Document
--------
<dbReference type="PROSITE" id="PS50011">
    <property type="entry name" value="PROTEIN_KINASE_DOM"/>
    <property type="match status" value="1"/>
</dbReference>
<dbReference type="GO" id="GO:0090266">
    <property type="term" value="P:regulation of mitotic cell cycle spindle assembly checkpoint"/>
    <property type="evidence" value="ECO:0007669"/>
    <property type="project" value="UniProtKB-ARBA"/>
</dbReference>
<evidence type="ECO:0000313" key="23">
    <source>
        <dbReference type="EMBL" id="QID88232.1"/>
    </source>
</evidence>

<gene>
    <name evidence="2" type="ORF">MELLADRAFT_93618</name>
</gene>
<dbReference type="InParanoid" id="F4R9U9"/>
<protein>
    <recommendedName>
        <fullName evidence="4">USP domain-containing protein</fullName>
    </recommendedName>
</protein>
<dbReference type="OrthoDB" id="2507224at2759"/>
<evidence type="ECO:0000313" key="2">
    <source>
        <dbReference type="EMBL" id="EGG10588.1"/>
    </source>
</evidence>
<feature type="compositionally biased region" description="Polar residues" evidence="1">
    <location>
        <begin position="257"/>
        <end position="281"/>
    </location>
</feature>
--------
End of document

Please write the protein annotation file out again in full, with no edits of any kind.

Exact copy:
<dbReference type="PROSITE" id="PS50011">
    <property type="entry name" value="PROTEIN_KINASE_DOM"/>
    <property type="match status" value="1"/>
</dbReference>
<dbReference type="GO" id="GO:0090266">
    <property type="term" value="P:regulation of mitotic cell cycle spindle assembly checkpoint"/>
    <property type="evidence" value="ECO:0007669"/>
    <property type="project" value="UniProtKB-ARBA"/>
</dbReference>
<evidence type="ECO:0000313" key="23">
    <source>
        <dbReference type="EMBL" id="QID88232.1"/>
    </source>
</evidence>

<gene>
    <name evidence="2" type="ORF">MELLADRAFT_93618</name>
</gene>
<dbReference type="InParanoid" id="F4R9U9"/>
<protein>
    <recommendedName>
        <fullName evidence="4">USP domain-containing protein</fullName>
    </recommendedName>
</protein>
<dbReference type="OrthoDB" id="2507224at2759"/>
<evidence type="ECO:0000313" key="2">
    <source>
        <dbReference type="EMBL" id="EGG10588.1"/>
    </source>
</evidence>
<feature type="compositionally biased region" description="Polar residues" evidence="1">
    <location>
        <begin position="257"/>
        <end position="281"/>
    </location>
</feature>